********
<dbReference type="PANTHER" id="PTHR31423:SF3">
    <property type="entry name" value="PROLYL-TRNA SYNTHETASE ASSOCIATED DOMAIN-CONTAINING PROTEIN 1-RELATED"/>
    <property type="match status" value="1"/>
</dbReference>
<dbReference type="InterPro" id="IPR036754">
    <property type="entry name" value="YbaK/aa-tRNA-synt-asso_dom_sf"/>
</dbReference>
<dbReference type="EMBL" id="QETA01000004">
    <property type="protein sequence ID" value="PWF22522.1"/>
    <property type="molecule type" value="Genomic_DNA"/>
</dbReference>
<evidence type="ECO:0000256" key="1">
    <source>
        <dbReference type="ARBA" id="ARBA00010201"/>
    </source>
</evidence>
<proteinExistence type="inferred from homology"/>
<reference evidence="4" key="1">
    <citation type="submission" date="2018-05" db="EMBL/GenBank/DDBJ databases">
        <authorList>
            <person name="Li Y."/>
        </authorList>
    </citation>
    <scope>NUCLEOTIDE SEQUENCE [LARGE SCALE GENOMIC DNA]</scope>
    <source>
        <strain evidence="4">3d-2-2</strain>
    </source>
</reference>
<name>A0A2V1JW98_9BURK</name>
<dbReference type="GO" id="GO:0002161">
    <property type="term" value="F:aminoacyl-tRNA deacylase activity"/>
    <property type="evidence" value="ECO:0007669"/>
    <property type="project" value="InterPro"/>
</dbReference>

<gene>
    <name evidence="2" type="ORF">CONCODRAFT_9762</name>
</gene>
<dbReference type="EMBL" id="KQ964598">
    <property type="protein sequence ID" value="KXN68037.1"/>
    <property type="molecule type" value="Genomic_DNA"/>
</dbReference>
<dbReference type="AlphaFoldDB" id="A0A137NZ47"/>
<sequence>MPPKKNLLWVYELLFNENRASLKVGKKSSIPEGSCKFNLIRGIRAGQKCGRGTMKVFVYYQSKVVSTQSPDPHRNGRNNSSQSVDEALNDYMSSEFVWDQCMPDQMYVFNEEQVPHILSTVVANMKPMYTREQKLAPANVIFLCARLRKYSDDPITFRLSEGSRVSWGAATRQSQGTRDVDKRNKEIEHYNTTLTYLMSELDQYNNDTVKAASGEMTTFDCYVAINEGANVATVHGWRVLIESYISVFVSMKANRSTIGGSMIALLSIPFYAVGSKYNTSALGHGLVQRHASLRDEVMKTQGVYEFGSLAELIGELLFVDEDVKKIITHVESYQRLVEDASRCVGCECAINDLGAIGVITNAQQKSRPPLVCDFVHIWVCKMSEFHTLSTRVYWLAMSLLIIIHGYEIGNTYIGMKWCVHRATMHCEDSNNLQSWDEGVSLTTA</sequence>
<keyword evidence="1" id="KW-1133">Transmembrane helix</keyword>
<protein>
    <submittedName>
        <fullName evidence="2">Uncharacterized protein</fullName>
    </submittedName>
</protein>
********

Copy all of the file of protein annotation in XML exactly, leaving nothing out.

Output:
<dbReference type="PANTHER" id="PTHR31423:SF3">
    <property type="entry name" value="PROLYL-TRNA SYNTHETASE ASSOCIATED DOMAIN-CONTAINING PROTEIN 1-RELATED"/>
    <property type="match status" value="1"/>
</dbReference>
<dbReference type="InterPro" id="IPR036754">
    <property type="entry name" value="YbaK/aa-tRNA-synt-asso_dom_sf"/>
</dbReference>
<dbReference type="EMBL" id="QETA01000004">
    <property type="protein sequence ID" value="PWF22522.1"/>
    <property type="molecule type" value="Genomic_DNA"/>
</dbReference>
<evidence type="ECO:0000256" key="1">
    <source>
        <dbReference type="ARBA" id="ARBA00010201"/>
    </source>
</evidence>
<proteinExistence type="inferred from homology"/>
<reference evidence="4" key="1">
    <citation type="submission" date="2018-05" db="EMBL/GenBank/DDBJ databases">
        <authorList>
            <person name="Li Y."/>
        </authorList>
    </citation>
    <scope>NUCLEOTIDE SEQUENCE [LARGE SCALE GENOMIC DNA]</scope>
    <source>
        <strain evidence="4">3d-2-2</strain>
    </source>
</reference>
<name>A0A2V1JW98_9BURK</name>
<dbReference type="GO" id="GO:0002161">
    <property type="term" value="F:aminoacyl-tRNA deacylase activity"/>
    <property type="evidence" value="ECO:0007669"/>
    <property type="project" value="InterPro"/>
</dbReference>

<gene>
    <name evidence="2" type="ORF">CONCODRAFT_9762</name>
</gene>
<dbReference type="EMBL" id="KQ964598">
    <property type="protein sequence ID" value="KXN68037.1"/>
    <property type="molecule type" value="Genomic_DNA"/>
</dbReference>
<dbReference type="AlphaFoldDB" id="A0A137NZ47"/>
<sequence>MPPKKNLLWVYELLFNENRASLKVGKKSSIPEGSCKFNLIRGIRAGQKCGRGTMKVFVYYQSKVVSTQSPDPHRNGRNNSSQSVDEALNDYMSSEFVWDQCMPDQMYVFNEEQVPHILSTVVANMKPMYTREQKLAPANVIFLCARLRKYSDDPITFRLSEGSRVSWGAATRQSQGTRDVDKRNKEIEHYNTTLTYLMSELDQYNNDTVKAASGEMTTFDCYVAINEGANVATVHGWRVLIESYISVFVSMKANRSTIGGSMIALLSIPFYAVGSKYNTSALGHGLVQRHASLRDEVMKTQGVYEFGSLAELIGELLFVDEDVKKIITHVESYQRLVEDASRCVGCECAINDLGAIGVITNAQQKSRPPLVCDFVHIWVCKMSEFHTLSTRVYWLAMSLLIIIHGYEIGNTYIGMKWCVHRATMHCEDSNNLQSWDEGVSLTTA</sequence>
<keyword evidence="1" id="KW-1133">Transmembrane helix</keyword>
<protein>
    <submittedName>
        <fullName evidence="2">Uncharacterized protein</fullName>
    </submittedName>
</protein>